At 6:30pm on Saturday 24 March, BBC1 launched The Voice – its bid for a major presence during spring weekends to complement Strictly Come Dancing’s position in the autumn schedule. BBC1 bought the new format, which plays on NBC in the US, for a reported £25 million over two years. Much was riding on it for, if it worked, BBC1 could command the springtime months and threaten ITV1’s dominance of singing talent shows.
The Voice began impressively and, significantly, was soon beating ITV1’s Britain’s Got Talent when they overlapped. Importantly for BBC1 it was attracting very big audiences amongst the younger age groups; the Beeb had spent gold and struck oil and ITV would have been worried. The planning of the BBC1 2013 schedule would have been confronted by an exquisite conundrum – how to make the most of this new super hit.
Then cracks appeared: 10 million viewers became 8 million and then fewer than 6 million. Young audiences began drifting away and from a huge hit that could pick off opposition at will, The Voice became a reasonably successful show that rivals might not necessarily fear. The 2013 schedule dilemma became less exquisite and more troublesome: the conundrum shifted from confidently thinking how best to capitalise on a hit show, to how to give it its best chance to re-establish itself.
The show’s inventor John de Mol has admitted that format changes might have to be made and the live shows need new ideas to become “a little more exciting”. The schedule’s job now is to create the best framework to deliver an audience for the 2013 series: any changes need to be given a chance to recover the initial buzz around the programme.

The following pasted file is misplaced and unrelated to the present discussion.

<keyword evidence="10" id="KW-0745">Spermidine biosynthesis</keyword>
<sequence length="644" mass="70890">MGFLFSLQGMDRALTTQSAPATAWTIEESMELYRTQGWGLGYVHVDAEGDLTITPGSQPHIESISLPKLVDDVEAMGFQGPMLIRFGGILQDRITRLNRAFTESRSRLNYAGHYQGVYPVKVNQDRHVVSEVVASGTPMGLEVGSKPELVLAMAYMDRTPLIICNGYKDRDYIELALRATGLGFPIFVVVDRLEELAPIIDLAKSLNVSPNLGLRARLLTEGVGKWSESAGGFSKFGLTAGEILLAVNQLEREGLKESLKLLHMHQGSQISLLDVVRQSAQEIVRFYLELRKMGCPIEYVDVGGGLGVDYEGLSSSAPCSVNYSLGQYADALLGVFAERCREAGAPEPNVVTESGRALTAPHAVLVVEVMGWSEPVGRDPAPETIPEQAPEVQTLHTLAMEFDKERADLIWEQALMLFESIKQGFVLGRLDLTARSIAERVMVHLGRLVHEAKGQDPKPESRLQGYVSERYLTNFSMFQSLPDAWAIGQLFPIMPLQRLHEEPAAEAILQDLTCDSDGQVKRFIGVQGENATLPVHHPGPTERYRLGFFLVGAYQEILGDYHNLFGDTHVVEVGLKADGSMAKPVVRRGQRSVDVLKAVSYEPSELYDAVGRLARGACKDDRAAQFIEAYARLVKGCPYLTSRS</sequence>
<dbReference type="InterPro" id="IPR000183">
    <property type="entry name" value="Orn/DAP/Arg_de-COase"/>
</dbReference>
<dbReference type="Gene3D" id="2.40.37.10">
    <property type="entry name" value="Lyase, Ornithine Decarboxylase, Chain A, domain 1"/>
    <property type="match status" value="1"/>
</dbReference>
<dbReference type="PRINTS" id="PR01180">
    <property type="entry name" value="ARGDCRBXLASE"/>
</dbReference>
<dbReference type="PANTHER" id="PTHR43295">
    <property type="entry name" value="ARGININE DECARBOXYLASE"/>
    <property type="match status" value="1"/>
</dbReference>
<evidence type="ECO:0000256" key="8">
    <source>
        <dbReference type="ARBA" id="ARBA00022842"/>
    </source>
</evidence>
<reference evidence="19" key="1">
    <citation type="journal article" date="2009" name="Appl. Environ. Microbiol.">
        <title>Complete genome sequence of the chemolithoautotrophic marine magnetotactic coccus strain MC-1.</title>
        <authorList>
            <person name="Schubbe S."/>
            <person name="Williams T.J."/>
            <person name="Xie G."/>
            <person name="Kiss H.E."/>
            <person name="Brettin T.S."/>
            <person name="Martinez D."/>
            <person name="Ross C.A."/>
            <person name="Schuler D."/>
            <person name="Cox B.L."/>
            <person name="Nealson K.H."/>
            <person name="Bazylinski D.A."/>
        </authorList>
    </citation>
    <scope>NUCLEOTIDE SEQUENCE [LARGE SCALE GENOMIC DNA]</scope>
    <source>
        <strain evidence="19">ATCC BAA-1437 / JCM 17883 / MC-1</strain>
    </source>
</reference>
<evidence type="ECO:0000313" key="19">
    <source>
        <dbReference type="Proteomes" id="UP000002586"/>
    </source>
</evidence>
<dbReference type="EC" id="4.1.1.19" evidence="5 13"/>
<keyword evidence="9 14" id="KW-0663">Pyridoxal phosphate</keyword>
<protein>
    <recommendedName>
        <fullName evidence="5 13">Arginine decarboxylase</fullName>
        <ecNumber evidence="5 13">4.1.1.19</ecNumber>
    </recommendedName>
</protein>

And so the long-term poker game begins.
If BBC1 launches the 2013 series in the same place it risks ITV1 beginning Britain’s Got Talent earlier in the year again. After another strong series the talent show will be the more confident of the two and could knock The Voice for six from the off. Alternatively, The Voice could start earlier in the year (but not too close to the X Factor finale at the end of December).
ITV1 are less likely to bring Britain’s Got Talent into the traditionally slower post-Christmas advertising period, leaving BBC1 more freedom to play The Voice later in those cold, dark evenings. All things being equal, and providing the production timetable allows, starting it earlier in the year must be tempting. If it doesn’t re-ignite then, well, the schedule tried everything and maybe the format is just flawed. Scheduling is often just a long and varied list of things you can’t do, but The Voice is a huge priority for BBC1 and all options should be made available.
The ratings for Saturday’s finale were just over 7 million which is OK, but The Voice’s strong start and hefty price tag meant it needed to be better. When The Voice was achieving over 10 million viewers, BBC1’s Saturday night schedule for early 2013 was probably being built with confidence and brio; as the ratings began to slip a more defensive approach would have been required. With the right format tweaks and much pondering of the schedule The Voice at least has one more chance to recapture its early promise.